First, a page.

Gregory Sale is an artist and advocate for justice reform and successful re-entry after incarceration. Gregory dedicated his creative practice to the country’s incarceration crisis after visiting Tent City Jail in Arizona’s 115-degree weather, speaking with female chain gang members, and witnessing male inmates dressed only in pink underwear marching in public.
Gregory’s project It’s Not Just Black and White turned the Arizona State University Art Museum into a center for civic dialogue. His artwork collapsed boundaries, encouraging reciprocal dialogue and mutual learning among incarcerated people and their families, as well as victims’ families, parole officers, judges, elected officials, and community members. The project began as a collaboration with 14 inmates, and grew to encompass 52 related events, with 37 institutional and community partners and nearly 20,000 visitors.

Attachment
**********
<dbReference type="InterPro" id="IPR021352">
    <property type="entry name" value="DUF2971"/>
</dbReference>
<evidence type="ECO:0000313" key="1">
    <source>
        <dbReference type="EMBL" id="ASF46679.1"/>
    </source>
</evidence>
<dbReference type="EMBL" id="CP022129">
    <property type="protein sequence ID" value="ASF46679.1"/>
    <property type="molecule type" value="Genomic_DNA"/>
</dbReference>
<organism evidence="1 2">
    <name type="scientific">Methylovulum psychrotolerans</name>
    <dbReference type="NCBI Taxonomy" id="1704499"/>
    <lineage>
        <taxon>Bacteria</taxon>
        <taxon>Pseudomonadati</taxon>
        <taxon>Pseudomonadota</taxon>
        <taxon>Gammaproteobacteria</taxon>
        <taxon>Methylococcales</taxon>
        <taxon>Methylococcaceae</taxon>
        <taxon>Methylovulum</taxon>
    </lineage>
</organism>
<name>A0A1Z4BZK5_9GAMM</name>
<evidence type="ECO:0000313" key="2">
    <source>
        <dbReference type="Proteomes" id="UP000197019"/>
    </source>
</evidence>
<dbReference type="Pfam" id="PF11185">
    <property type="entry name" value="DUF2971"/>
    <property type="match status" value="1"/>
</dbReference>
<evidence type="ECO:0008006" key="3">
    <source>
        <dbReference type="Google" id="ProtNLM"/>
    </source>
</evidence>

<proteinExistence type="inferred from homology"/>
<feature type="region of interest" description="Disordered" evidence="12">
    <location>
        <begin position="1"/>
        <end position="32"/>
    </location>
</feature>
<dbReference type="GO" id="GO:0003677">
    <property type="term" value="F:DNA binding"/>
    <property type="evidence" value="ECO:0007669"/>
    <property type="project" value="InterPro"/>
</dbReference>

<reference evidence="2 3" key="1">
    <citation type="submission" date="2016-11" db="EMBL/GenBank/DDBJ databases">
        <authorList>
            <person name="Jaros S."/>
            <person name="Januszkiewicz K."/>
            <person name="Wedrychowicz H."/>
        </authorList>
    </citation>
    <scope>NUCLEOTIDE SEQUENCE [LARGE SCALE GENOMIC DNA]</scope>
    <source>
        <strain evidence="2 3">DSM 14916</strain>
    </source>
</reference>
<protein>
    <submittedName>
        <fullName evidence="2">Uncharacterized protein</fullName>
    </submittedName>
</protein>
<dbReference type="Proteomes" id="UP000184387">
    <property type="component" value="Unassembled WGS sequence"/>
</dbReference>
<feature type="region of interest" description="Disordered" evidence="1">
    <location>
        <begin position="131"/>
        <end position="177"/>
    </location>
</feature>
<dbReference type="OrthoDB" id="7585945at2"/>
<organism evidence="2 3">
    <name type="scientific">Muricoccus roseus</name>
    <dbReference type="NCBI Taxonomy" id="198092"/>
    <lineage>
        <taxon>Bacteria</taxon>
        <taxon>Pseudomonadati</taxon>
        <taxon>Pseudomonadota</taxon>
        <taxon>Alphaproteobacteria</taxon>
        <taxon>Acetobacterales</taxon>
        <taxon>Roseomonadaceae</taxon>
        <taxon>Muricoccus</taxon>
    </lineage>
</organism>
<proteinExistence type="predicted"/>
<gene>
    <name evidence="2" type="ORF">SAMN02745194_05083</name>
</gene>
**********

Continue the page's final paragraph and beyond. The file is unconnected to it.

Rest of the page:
In 2015, Gregory produced Rap Sheet to Resume, a workshop and social art project, for the Urban Justice Center in New York City. Acknowledging tensions between social and self-perceptions and career goals, project participants helped create an installation, exploring the significance of “threads” (uniforms, costumes, or suits) worn while inside prison and “threads” they envision wearing in the future.
Gregory’s work has been supported by Creative Capital, Art Matters, and the Andy Warhol Foundation for the Visual Arts. He is a professor of Intermedia and Public Practice at Arizona State University, Herberger Institute of Design and the Arts, School of Art.
Photo Credit: Catherine Akins
Photo Credit: Stephen Gittins